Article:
Wednesday, April 17, 2024

‘AI brings new opportunities’

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Although job displacement will be likely because of artificial intelligence (AI), there will still be many opportunities for growth and development.

This is according to Minister in the Ministry of Economic Affairs, Senator Chad Blackman, who said many Barbadians must retool so they can capitalise on the possibilities that will arise.

“There will be job losses in the context of AI but it equally presents new opportunities, so whilst in the short term there will be dislocation, we have to now reposition ourselves to ask ourselves what are the new opportunities for growth and development in terms of jobs and businesses.

“In every dislocation comes opportunity and if we can get our people and our systems to be in that direction, I think we would be in the right direction for sure,” Blackman said.

He was speaking to the media yesterday during a break in the United Nations Conference on Trade and Development (UNCTAD) workshop at Accra Beach Resort and Spa, Rockley, Christ Church.

The workshop was held under the theme: Building Economic Resilience Through
South-South Cooperation And Targeted Policy Strategies
.

Delivering the feature address, Blackman highlighted many of the threats affecting small island developing states (SIDs), including climate change and access to financing. He stressed how important digitising the economy will be.

The senator made reference to a comment by American film-maker Tyler Perry who said AI would impact the $800 million investment he was set to make to his Georgia studio.

Blackman said like Perry, Barbadians would have to readjust their plans.

“We have to plan and readjust our strategies, our development prospects in the context of technology. We are always in the mode of catching up historically as a region because of historical realities. We are still trying to catch up with digital realities and now the world has leapt towards AI . . . we have a chance that AI has now made it easier for everybody to have the access to technology.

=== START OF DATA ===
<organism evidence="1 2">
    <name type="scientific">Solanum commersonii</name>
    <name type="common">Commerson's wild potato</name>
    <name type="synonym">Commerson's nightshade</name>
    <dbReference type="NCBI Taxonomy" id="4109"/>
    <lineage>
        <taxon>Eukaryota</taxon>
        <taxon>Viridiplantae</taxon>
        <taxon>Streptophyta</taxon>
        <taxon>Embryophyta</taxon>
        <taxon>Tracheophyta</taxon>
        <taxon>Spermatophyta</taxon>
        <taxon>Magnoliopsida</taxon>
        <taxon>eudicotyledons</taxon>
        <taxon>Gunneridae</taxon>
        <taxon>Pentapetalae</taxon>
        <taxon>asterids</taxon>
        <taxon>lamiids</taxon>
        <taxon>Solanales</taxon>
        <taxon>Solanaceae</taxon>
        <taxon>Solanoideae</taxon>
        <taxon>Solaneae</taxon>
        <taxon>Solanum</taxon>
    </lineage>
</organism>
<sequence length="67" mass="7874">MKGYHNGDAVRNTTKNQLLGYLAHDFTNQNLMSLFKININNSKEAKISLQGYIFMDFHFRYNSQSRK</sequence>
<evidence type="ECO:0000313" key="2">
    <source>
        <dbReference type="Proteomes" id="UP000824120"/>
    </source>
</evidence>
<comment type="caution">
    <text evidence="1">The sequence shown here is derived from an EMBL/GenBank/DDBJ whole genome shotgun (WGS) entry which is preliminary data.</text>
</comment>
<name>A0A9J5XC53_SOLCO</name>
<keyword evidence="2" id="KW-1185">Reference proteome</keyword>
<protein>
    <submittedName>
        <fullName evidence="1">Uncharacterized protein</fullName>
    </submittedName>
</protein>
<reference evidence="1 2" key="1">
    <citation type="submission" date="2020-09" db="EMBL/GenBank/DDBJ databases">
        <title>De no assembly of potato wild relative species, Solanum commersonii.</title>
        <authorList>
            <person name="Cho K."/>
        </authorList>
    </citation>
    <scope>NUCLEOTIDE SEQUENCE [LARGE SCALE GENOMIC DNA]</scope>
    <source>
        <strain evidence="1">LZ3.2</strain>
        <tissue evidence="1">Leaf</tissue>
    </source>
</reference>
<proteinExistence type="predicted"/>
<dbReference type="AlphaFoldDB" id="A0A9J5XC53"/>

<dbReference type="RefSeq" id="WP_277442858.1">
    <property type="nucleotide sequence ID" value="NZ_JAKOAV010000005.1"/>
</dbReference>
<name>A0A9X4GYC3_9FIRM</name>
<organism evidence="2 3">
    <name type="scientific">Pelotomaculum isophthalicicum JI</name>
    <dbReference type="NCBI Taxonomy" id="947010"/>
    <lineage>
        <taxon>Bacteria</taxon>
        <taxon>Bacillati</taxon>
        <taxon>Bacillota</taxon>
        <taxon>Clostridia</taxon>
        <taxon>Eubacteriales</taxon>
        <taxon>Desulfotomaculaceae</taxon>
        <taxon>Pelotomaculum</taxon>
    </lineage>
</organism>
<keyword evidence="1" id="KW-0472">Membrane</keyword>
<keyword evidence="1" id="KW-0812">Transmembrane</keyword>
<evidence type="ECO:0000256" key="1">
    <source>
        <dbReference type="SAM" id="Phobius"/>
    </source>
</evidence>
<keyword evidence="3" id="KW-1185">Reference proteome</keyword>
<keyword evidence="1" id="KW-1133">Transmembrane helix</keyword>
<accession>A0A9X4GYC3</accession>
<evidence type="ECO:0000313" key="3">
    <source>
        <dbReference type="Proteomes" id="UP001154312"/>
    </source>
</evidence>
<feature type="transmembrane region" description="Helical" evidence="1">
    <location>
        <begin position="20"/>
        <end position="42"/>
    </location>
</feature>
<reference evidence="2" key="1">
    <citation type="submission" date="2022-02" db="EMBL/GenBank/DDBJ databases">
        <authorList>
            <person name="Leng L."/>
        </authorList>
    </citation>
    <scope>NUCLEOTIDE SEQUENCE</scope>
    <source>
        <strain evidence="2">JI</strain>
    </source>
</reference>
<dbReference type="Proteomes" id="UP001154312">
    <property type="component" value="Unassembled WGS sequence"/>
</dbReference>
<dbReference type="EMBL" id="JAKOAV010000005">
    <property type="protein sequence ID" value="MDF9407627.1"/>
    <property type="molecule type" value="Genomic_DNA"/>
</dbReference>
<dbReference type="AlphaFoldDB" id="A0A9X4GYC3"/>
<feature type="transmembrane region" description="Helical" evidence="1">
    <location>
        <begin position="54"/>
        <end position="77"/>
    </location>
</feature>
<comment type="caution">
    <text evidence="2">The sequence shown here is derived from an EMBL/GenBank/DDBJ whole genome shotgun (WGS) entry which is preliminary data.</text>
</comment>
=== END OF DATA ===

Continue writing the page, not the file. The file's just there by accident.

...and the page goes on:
“You don’t have to be a programmer to access AI, you have it in your hands, but the question is, how do we get our people to think and use it to create a new frontier of development? While it’s our culture to have people study medicine, law and management, we have to get people studying anything their mind can conceive. We have to have a knowledge-based economy. It will call for a complete rethink but it is not beyond us,” he added.

During the opening ceremony of the two-day workshop, Chinese Ambassador Yan Xiusheng, principal at the Cave Hill Campus of the University of the West Indies Professor Clive Landis, and director of UNCTAD’s globalisation and development strategies division Richard Kozul-Wright also made contributions.

Xiusheng pledged his country’s commitment to supporting development initiatives across the world.

“China works actively to enhance solidarity and cooperation of the global south. China has been doing its best to provide more public goods to the world. From the Belt and Road Initiative, to the Global Security Initiative to the Global Civilisation Initiative, China has stayed committed to cooperation, openness and equality and contributed its share to meeting the global challenges.

“It is important for the Chinese government to support the sustainable development goals and the sustainable development of other developing countries,” he said.

Kozul-Wright said although they made progress, especially with the establishment of the Loss and Damage Fund, developed countries still had a bigger part to play in assisting SIDs attempting to recover from natural threats and the fallout from the COVID-19 pandemic.

“Building resilience to economic shocks is particularly important for SIDs, including Barbados, as limited domestic markets make them more vulnerable to downside consequences of such shocks, a challenge that is compounded by the climate crisis which the international community has not yet sufficiently come to terms with.

“The achievement of a Loss and Damage Fund was a significant one, at COP28 in Dubai, but so far the commitment of the international community to providing resources for that fund has been well short of expectations, and certainly the needs of developing countries that do suffer from climate shocks,” he said.

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